China Plans Happy Olympics But A Few “Small” Problems Remain

China Planning a Surreal Facade for Summer Olympic Games: Beijing 2008

Beijing’s Pollution Rises in 4-Day Test Of Restricted Driving

Psst. China! Enforce your laws, make new regulations where needed, admit the truth and wash your hands!

If China Has Nothing to Hide, Why Do They Hide So Much So Often?

August 20, 2007

By John E. Carey
Peace and Freedom
August 21, 2007

Let’s just review a few tales of China’s handling (or mishandling) of information, the media, the Chinese people and the truth lately.

–On August 17, an estimated 12 million cubic meters of water flowed into the Zhangzhuang Mine, in Shandong province 300 miles southeast of Beijing, after hard rains caused the Chaiwen River to burst through an earthen levee. More than 700 miners were underground when the dam burst. About 172 miners are unaccounted for. But because no list of names has been released, even to waiting families, and no news has been allowed about the event, we may never know the truth.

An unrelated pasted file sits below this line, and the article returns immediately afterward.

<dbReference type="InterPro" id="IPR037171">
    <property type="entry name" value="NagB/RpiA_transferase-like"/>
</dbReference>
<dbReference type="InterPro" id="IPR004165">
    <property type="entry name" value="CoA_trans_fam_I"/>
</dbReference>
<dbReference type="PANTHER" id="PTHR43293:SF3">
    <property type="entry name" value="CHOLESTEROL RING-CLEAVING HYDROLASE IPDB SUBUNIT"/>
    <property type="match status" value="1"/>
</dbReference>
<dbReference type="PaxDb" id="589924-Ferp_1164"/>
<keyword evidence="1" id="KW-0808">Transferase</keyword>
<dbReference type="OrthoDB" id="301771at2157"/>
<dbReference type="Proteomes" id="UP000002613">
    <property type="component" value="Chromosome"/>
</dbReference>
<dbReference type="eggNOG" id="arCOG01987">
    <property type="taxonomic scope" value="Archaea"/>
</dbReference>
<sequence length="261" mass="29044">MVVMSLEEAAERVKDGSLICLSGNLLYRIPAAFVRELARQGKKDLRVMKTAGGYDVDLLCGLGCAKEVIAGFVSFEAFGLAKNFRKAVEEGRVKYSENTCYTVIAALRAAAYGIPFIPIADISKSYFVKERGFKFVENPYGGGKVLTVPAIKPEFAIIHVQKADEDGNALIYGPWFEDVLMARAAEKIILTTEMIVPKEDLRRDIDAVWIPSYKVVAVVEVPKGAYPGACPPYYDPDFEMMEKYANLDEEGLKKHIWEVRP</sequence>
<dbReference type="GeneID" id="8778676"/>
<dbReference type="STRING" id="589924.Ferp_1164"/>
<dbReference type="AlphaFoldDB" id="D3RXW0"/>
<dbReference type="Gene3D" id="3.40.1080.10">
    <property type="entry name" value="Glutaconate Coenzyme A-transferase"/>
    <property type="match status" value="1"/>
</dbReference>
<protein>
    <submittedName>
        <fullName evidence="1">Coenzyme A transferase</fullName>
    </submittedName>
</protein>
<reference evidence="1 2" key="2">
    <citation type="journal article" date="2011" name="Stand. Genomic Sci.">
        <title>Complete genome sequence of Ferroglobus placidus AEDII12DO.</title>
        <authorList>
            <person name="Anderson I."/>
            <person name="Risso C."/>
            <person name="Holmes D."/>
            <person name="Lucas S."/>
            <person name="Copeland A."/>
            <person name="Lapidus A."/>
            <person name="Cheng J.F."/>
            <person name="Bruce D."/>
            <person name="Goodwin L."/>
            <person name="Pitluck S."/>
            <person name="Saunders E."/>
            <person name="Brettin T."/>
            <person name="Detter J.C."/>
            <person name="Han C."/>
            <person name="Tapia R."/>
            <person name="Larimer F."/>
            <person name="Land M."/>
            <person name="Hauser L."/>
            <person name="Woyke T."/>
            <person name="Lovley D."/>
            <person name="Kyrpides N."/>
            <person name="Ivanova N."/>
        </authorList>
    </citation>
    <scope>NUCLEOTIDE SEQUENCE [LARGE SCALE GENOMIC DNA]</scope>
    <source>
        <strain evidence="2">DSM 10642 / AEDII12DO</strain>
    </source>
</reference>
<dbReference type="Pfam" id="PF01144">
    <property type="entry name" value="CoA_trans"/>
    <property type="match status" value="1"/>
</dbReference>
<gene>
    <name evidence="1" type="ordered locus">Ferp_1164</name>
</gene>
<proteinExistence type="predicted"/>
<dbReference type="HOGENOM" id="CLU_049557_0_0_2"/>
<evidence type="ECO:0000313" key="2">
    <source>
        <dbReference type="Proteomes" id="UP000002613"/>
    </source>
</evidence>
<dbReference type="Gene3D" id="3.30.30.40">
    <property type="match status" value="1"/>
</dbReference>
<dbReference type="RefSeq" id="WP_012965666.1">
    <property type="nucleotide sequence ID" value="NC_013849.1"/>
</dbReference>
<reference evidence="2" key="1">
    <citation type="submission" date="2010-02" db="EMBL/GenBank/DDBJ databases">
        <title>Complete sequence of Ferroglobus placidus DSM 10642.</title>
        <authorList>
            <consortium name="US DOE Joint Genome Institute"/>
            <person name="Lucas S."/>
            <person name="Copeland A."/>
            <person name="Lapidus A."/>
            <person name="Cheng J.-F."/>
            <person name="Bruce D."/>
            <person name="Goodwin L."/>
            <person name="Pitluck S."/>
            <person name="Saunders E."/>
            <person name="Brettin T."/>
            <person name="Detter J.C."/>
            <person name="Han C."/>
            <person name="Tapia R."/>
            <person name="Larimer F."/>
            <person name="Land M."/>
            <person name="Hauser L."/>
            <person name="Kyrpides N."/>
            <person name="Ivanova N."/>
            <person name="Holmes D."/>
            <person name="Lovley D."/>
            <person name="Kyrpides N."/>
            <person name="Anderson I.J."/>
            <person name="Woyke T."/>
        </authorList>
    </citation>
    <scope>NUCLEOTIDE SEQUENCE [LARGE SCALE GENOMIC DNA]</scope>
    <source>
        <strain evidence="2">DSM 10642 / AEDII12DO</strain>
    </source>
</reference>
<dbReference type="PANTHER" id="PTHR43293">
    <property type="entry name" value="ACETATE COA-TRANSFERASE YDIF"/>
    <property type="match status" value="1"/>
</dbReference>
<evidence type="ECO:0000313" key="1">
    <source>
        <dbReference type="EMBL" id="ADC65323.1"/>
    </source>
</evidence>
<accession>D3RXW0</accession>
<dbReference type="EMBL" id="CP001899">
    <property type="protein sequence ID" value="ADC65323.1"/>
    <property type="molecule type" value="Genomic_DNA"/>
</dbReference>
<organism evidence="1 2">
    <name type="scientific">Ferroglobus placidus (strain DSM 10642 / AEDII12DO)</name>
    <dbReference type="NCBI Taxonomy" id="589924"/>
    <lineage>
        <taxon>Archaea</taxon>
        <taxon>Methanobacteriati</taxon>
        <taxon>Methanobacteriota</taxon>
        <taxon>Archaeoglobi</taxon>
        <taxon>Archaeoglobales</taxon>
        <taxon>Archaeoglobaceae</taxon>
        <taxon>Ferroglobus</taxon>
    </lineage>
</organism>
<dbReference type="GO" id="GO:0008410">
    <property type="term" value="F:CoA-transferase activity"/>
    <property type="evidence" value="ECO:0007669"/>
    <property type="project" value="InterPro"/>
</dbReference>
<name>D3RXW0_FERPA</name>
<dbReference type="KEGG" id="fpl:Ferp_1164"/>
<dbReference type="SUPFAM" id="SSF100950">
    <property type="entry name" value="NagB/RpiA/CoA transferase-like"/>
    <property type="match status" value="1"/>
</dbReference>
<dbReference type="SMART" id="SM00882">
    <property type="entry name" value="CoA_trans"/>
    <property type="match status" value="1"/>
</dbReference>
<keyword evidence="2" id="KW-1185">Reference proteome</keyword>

The Washington Post reported on August 20, 2007  that, “The accident, the latest in a long series of tragedies in Chinese mines, provided another dramatic example of China’s poor worker safety record, particularly in the booming coal industry. More than 2,800 miners were killed in underground explosions and floodings last year, making China’s mines the deadliest in the world. The highest known toll came from a gas explosion in a mine shaft in 2005 that killed 214 workers.”

After last week’s flooding in the Zhangzhuang Mine, families waiting for some news from their government revolted in a near-riot. Many were beaten and removed by uniformed troops, according to eye witnesses.